Much of the interview focuses on industrial automation and future technologies. Hindman begins by sharing key challenges customers face related to aging legacy control systems. With some facilities using 35-year-old controllers to run critical processes—along with disparate control systems and disparate networks—serious security and connectivity challenges can arise.
Asked how quickly he sees companies adopting newer technologies, Hindman notes that it varies based on industry. For some—like pulp and paper, and plywood mills—he sees less investment in upgrading of legacy systems. He discusses how legacy systems present special security concerns, which tend to be a driver in accelerated adoption of new systems. With newer control systems, COTS technology and standardized chip sets, modern control systems are not only more secure, but are more easily upgradable in the future.
For legacy systems, Hindman notes that when you use gateway technology to make equipment accessible via Ethernet networks, doing so can introduce security risks because the legacy equipment does not have built-in security features. You need mitigating controls for proper protection—else it can provide direct access to the industrial control system.
Continuing on the topic of security, Hindman emphasizes the importance of deploying defense and depth strategies—not just one solution. Defense and depth involve gateway protections, edge protections, and upgrading controllers. Multiple layers of defense are needed because it’s not a matter of if but when facilities might get hit. With so many risks, there’s really no such thing as a trusted network.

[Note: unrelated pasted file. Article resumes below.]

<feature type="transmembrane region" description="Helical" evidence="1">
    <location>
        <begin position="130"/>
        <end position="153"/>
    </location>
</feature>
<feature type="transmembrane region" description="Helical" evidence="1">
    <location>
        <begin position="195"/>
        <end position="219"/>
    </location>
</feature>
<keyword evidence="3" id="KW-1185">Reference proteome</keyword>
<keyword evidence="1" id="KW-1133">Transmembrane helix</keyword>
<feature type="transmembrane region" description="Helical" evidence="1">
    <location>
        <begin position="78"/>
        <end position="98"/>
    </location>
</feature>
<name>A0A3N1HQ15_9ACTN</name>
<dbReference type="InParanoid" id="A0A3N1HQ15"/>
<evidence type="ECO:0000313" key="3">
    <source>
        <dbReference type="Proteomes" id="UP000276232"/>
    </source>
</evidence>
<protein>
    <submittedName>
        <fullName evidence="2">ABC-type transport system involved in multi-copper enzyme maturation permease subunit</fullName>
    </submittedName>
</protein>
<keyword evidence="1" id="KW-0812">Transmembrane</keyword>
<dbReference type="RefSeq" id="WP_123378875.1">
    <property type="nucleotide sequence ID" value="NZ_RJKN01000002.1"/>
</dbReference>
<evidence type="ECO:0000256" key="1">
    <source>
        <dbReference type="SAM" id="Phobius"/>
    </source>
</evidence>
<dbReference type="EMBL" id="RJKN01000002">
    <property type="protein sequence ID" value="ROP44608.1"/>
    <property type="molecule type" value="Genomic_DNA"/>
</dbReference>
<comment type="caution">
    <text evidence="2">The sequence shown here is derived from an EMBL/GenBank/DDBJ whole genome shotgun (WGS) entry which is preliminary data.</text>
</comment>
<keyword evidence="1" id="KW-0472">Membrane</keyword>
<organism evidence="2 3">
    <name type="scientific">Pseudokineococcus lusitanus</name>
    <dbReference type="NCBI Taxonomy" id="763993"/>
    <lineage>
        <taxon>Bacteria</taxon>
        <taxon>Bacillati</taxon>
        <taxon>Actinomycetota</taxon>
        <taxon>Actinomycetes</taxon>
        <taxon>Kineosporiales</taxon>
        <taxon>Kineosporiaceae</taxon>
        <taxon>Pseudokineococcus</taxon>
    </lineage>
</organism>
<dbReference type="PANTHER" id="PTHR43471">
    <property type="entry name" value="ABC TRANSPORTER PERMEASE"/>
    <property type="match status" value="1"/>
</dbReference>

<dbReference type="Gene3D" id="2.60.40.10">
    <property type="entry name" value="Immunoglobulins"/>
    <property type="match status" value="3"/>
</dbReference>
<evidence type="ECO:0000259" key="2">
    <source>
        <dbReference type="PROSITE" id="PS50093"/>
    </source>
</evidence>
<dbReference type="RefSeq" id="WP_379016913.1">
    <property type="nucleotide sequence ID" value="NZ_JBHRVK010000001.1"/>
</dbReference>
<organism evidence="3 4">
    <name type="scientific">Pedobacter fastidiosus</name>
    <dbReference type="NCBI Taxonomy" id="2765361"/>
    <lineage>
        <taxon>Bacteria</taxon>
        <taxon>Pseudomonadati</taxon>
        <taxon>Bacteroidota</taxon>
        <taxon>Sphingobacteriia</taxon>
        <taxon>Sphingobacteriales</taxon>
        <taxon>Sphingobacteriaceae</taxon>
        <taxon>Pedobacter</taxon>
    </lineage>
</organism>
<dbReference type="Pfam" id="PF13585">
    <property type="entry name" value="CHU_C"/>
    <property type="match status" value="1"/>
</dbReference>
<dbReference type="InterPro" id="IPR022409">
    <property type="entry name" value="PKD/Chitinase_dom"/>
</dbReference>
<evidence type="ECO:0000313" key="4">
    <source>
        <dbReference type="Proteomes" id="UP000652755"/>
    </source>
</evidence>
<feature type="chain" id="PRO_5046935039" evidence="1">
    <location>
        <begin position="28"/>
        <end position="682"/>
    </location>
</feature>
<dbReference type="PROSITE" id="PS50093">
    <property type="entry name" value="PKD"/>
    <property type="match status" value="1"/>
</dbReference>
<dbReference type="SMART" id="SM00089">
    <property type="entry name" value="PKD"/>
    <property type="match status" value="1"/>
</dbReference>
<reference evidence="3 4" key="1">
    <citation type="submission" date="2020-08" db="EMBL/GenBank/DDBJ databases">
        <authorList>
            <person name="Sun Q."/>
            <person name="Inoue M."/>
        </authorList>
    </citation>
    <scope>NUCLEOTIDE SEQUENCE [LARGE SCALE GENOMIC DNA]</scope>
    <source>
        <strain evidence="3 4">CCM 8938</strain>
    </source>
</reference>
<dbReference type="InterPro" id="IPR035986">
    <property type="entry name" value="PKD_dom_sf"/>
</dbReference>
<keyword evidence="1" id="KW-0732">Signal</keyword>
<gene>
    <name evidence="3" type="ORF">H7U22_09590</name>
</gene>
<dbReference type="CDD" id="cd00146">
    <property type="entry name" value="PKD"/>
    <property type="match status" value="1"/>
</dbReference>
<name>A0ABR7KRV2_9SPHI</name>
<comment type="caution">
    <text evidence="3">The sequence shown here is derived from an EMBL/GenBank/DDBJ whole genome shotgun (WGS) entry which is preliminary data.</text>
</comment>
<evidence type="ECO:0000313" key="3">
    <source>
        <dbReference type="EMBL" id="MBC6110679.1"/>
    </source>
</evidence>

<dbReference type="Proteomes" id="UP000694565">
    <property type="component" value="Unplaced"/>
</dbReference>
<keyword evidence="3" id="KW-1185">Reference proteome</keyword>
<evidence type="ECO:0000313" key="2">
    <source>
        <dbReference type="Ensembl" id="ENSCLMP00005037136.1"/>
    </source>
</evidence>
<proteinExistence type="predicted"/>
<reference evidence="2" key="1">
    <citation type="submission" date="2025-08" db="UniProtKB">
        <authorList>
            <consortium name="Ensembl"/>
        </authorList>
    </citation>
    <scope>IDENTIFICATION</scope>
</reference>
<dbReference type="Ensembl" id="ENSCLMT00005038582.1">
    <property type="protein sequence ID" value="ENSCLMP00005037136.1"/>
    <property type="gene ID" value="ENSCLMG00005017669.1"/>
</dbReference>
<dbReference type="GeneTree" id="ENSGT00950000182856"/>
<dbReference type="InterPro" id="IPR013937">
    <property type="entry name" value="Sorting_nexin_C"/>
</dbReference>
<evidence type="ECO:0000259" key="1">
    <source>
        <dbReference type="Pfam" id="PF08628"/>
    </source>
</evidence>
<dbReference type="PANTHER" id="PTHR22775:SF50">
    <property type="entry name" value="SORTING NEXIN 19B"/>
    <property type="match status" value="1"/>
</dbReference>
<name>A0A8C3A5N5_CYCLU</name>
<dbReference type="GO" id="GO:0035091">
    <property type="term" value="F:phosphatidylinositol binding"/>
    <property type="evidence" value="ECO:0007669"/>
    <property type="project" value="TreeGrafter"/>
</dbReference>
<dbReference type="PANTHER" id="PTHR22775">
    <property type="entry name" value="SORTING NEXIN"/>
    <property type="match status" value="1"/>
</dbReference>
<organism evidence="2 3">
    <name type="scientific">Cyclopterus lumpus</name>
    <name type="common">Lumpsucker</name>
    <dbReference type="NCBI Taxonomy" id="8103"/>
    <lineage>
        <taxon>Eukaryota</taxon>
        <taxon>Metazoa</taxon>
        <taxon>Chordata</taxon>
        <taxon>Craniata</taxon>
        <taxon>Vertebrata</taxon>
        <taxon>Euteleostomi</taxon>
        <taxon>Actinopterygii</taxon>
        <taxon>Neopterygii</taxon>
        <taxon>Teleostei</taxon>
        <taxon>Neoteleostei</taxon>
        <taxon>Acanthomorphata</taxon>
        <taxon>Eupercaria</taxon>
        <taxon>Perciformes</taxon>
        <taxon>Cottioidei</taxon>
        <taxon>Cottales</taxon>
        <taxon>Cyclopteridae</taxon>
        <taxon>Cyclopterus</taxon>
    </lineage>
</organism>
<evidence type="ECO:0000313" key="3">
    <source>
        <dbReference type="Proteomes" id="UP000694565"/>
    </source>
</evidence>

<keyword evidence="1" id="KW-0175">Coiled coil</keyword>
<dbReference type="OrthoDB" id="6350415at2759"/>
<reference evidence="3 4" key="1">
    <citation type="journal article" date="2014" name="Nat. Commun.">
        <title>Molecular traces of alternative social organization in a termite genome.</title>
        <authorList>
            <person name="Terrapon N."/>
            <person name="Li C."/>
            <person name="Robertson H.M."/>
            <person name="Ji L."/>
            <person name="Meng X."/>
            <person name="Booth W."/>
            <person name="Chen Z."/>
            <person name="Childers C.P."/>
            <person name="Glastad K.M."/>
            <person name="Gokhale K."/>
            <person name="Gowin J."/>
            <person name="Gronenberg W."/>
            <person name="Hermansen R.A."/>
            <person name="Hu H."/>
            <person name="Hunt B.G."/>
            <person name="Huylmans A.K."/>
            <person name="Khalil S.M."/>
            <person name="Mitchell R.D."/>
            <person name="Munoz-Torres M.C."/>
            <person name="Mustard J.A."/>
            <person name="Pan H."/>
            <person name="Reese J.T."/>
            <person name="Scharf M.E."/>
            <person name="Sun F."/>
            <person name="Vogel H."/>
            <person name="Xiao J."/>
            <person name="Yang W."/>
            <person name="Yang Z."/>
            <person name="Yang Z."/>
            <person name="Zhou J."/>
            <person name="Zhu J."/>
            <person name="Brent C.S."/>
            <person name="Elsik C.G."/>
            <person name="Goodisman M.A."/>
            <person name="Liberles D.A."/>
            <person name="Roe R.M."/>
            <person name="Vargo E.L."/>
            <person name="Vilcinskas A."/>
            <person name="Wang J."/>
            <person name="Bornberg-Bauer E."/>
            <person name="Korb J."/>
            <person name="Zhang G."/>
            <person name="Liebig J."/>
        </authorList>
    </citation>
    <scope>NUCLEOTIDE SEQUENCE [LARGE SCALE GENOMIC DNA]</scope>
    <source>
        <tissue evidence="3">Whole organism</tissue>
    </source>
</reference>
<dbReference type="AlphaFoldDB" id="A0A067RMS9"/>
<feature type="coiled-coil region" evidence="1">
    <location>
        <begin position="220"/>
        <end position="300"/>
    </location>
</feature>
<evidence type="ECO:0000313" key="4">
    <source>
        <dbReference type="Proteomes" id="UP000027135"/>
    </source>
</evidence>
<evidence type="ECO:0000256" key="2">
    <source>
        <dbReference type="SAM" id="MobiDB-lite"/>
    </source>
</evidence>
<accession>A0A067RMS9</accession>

Asked whether he sees an increase in attacks on industrial control systems, Hindman notes that the most common attacks are in the form of ransom-ware, via phishing emails into IT networks and equipment. The purpose of attacks isn’t about damaging the control system per se, but rather locking up IT data. If the industrial control network isn’t properly segmented, then there’s a pivot point from the IT network to legacy control systems.
Hindman shares his views of digital twin systems and where are they bringing value in the industrial space. Linking the virtual models to actual controllers (software loop or hardware loop) allows for commissioning, testing and validation of the control system—all in a virtual environment.
Hindman also discusses the move from descriptive to prescriptive models. Rockwell has technology to see what’s really going on in the data, helping predict not only when failures will happen, but specifically what’s going to happen.
Asked about new technologies on the horizon that have him most excited, Hindman shares his interest in artificial intelligence (AI) and machine learning (ML), in combination with augmented reality (AR). With the expansion of AR, it’s now possible to walk up to a static item like a tank or pump, have the application recognize the target, overlay it with live process data from the control system, and display maintenance instructions. This can all be done using a smart phone or AR goggles. This is especially useful for displaying automated work instructions and helping transfer information/capabilities from an aging workforce to younger workers.